General Dwight D. Eisenhower's Order of the Day (1944)Almost immediately after France fell to the Nazis in 1940, the Allies planned a cross-Channel assault on the German occupying forces. At the Quebec Conference in August 1943, Winston Churchill and Franklin Roosevelt reaffirmed the plan, which was code-named Overlord. Although Churchill acceded begrudgingly to the operation, historians note that the British still harbored persistent doubts about whether Overlord would succeed.
This order was issued by Gen. Dwight D. Eisenhower to encourage Allied soldiers taking part in the D-day invasion.
The decision to mount the invasion was cemented at the Tehran Conference held in November and December 1943. Joseph Stalin, on his first trip outside the Soviet Union since 1912, pressed Roosevelt and Churchill for details about the plan, particularly the identity of the supreme commander of Overlord.
Churchill and Roosevelt told Stalin that the invasion "would be possible" by August 1, 1944, but that no decision had yet been made to name a supreme commander. To this latter point, Stalin pointedly rejoined, "Then nothing will come of these operations. Who carries the moral and technical responsibility for this operation?" Churchill and Roosevelt acknowledged the need to name the commander without further delay. Shortly after the conference ended, Roosevelt appointed Gen. Dwight David Eisenhower to that position.
By May 1944, over 2,876,000 Allied troops were amassed in southern England. While awaiting deployment orders, they prepared for the assault by practicing with live ammunition. The largest armada in history, made up of more than 4,000 American, British, and Canadian ships, lay in wait. More that 1,200 planes stood ready to deliver seasoned airborne troops behind enemy lines, to silence German ground resistance as best they could, and to dominate the skies of the impending battle theater.
Against a tense backdrop of uncertain weather forecasts, disagreements in strategy, and related timing dilemmas predicated on the need for optimal tidal conditions, Eisenhower decided before dawn on June 5 to proceed with Overlord. Later that same afternoon, he scribbled a note intended for release, accepting responsibility for the decision to launch the invasion and full blame should the effort to create a beachhead on the Normandy coast fail.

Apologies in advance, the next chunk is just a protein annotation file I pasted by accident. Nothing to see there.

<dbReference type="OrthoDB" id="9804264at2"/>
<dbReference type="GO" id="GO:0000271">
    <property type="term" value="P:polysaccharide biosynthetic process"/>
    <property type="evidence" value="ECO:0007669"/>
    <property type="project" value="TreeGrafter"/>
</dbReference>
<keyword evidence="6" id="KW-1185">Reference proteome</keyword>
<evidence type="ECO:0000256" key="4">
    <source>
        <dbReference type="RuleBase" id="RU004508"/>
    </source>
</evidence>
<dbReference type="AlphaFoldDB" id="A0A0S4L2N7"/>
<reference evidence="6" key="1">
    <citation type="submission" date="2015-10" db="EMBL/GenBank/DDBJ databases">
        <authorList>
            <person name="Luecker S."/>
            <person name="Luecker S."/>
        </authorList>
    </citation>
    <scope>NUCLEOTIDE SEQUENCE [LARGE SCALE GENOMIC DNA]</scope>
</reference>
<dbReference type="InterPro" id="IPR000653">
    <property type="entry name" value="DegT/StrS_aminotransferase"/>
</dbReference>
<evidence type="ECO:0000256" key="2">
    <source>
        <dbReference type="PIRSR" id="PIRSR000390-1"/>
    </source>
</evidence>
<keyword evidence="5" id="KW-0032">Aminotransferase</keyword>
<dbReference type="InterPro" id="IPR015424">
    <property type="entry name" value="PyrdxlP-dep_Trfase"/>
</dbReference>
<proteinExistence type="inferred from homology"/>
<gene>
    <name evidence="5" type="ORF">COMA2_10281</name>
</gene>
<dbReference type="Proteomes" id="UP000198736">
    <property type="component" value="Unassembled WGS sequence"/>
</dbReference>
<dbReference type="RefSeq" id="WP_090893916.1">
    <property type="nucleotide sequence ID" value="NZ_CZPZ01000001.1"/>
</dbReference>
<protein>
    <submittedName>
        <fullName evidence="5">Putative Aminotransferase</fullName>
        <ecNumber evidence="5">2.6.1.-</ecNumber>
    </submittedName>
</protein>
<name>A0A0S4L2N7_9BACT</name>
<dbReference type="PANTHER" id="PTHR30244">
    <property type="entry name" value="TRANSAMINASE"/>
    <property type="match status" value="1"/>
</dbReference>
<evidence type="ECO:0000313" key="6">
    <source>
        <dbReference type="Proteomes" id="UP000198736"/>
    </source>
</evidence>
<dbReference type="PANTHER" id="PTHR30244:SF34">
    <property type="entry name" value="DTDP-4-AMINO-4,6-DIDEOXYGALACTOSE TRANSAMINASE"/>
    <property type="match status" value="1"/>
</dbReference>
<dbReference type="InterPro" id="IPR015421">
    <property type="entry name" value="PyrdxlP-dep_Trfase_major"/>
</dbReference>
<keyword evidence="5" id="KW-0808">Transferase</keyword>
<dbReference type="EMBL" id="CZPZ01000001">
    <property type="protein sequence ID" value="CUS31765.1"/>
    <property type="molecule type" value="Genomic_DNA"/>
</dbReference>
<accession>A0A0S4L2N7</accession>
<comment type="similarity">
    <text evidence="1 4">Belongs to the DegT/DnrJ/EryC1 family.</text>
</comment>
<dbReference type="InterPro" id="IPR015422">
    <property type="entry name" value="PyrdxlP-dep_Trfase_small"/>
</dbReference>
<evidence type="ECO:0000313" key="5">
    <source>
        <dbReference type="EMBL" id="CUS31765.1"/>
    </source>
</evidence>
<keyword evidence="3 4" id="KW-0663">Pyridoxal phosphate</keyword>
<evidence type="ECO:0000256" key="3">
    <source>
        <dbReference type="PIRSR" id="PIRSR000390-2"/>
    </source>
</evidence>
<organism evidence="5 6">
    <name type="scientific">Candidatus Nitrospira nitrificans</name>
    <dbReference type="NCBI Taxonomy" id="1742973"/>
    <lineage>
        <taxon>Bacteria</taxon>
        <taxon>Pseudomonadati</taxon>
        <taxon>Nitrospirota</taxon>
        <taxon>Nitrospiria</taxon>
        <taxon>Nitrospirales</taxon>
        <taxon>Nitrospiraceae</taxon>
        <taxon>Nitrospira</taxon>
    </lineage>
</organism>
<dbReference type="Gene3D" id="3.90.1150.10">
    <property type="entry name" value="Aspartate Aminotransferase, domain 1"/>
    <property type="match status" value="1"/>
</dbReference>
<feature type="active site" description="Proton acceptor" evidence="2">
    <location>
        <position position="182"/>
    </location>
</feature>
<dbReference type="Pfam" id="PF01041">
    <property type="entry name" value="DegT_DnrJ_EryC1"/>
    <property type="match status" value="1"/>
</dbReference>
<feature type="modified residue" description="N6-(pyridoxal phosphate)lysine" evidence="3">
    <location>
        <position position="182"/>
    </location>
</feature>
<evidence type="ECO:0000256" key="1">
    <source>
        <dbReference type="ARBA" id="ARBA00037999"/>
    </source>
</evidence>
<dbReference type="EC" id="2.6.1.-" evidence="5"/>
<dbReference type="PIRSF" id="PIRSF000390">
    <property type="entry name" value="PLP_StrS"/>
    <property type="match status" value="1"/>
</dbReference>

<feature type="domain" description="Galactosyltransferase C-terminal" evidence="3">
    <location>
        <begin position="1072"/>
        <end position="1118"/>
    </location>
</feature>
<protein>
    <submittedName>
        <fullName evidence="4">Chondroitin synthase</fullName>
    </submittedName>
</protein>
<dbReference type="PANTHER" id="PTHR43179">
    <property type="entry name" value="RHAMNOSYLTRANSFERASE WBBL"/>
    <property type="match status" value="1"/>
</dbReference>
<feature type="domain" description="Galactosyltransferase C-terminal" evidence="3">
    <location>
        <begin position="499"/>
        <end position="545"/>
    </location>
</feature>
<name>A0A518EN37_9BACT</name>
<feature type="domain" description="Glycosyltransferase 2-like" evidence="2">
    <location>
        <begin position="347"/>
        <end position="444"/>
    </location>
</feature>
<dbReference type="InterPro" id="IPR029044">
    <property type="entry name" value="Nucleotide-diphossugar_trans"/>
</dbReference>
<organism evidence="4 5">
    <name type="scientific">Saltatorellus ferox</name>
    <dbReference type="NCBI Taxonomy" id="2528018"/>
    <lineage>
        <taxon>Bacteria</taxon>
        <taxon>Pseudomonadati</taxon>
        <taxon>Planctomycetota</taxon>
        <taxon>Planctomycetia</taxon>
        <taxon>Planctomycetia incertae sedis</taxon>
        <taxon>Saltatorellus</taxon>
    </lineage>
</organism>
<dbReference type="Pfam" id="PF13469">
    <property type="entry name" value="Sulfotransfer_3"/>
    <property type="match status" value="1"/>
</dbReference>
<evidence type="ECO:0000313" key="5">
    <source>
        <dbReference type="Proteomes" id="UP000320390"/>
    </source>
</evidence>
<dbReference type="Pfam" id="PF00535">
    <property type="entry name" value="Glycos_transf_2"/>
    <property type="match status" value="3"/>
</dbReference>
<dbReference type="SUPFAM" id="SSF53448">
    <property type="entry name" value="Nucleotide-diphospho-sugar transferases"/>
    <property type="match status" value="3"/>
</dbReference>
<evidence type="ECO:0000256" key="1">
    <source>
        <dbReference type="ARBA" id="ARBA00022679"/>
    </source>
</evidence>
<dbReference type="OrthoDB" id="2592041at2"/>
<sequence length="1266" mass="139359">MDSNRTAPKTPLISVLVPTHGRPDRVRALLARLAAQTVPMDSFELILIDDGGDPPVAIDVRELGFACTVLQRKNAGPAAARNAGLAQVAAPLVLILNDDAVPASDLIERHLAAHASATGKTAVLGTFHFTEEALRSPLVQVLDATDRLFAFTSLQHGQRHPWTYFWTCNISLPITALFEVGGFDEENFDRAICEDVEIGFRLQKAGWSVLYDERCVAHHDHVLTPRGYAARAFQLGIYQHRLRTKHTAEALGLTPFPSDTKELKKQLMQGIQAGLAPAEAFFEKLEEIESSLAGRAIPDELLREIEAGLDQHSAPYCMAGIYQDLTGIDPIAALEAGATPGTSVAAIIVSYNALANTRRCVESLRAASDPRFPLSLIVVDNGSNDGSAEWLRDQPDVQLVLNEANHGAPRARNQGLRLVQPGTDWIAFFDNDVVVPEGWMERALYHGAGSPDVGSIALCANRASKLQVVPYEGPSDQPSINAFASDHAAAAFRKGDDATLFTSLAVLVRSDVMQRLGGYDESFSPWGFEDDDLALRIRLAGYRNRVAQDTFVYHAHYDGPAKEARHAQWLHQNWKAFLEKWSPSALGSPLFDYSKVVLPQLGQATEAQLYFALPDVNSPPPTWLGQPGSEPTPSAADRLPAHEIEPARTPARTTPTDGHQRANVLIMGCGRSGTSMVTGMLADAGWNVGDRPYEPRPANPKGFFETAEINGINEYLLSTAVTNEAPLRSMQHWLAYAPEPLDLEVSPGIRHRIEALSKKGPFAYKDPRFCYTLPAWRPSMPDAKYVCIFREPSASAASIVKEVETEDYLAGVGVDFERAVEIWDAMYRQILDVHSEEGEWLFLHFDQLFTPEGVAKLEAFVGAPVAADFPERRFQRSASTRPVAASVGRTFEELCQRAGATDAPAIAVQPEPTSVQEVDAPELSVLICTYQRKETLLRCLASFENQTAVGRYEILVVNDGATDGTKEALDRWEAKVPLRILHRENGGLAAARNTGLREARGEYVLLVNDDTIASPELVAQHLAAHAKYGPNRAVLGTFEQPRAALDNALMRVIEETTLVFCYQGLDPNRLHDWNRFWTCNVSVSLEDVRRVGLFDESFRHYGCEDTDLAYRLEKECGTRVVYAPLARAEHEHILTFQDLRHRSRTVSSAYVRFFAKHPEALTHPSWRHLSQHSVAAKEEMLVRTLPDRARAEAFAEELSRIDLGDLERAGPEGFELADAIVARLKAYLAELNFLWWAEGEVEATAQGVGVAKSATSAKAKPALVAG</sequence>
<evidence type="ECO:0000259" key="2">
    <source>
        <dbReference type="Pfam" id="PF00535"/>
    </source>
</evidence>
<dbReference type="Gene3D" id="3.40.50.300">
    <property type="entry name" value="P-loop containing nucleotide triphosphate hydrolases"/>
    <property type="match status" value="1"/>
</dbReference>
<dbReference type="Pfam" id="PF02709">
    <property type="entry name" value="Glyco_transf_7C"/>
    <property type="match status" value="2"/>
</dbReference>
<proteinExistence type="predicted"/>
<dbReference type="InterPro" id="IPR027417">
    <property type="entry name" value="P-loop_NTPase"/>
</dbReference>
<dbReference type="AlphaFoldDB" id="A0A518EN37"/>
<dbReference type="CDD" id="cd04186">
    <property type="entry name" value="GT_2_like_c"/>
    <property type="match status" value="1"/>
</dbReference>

Much more polished is his printed Order of the Day for June 6, 1944, which Eisenhower began drafting in February. The order was distributed to the 175,000-member expeditionary force on the eve of the invasion.
General Dwight D. Eisenhower gives the order of the day, "Full victory--nothing else" to paratroopers somewhere in England, just before they board their airplanes to participate in the first assault in the invasion of the continent of Europe
Library of CongressSummary
Photo shows General Eisenhower talking with American paratroopers on the evening of June 5, 1944, as they prepared for the Battle of Normandy. The men are part of Company E, 502nd Parachute Infantry Regiment, at the 101st Airborne Division's camp in Greenham Common, England. Photo includes Sgt. Fred Lindsey holding a sketchbook, behind and to the left of Eisenhower's back (Source: Chad Lindsey, 2014), Russell Wilmarth, behind Eisenhower's chin (Source: Alan Offen, 2009); Lt. Wallace C. Strobel with a "23" tag (Source: "Dwight David Eisenhower: The Centennial, CMH Pub 71-40); possibly Ralph "Bud" Thomas or Arthur L. Wegener, to the left of Strobel (Source: Eileen Thomas Hayes, 2012 and Sandra Edwards, 2021); probably Corporal Donald E. Kruger, in front row, far right, wearing a musette bag on his chest (Source: Alice Kruger Bruns and Jason Bezis, 2013); and Joseph Burdette May, Jr. (1920-1995), above Eisenhower's thumb (Source: Ashley Barnes, 2018).
WikipediaThe June 6, 1944, order of the day was issued by Supreme Commander of the Allied Expeditionary Force General Dwight D. Eisenhower to Allied forces on the eve of D-Day, the first day of the invasion of Normandy. The message was intended to impress upon the troops the importance of their mission which Eisenhower called a "Great Crusade". Eisenhower had been drafting the order since February 1944 and recorded a spoken version on May 28, that was broadcast on British and American radio on D-Day.
The invasion of Normandy and Operation Overlord as a whole was a significant moment in World War II. A British, American and Canadian Allied Expeditionary Force landed in northern France on June 6, 1944, (D-Day) to begin the liberation of Western Europe from Nazi Germany. Millions of troops were massed in England under the command of Supreme Commander of the Allied Expeditionary Force General Dwight D. Eisenhower. The Normandy landings were the largest amphibious warfare operation ever launched, with more than 166,000 crossing the English Channel to Normandy. As part of the planning, Eisenhower began drafting an order of the day, to be distributed to the invading troops, in February 1944.
The order is addressed to the "soldiers, sailors and airmen of the Allied Expeditionary Force ... about to embark upon the Great Crusade". It reminds the men that "the eyes of the world are upon you" and that the "hopes and prayers of liberty-loving people everywhere march with you" before recognizing the contributions made by those fighting the Germans on other fronts. Eisenhower warns the men that the enemy is expected to "fight savagely" but that the "United Nations" have defeated German armies elsewhere and that the Allied air offensive has inflicted great damage; he also notes the Allied superiority in men, weaponry and munitions. He concludes by asking his men to pray for God to bless "this great and noble undertaking".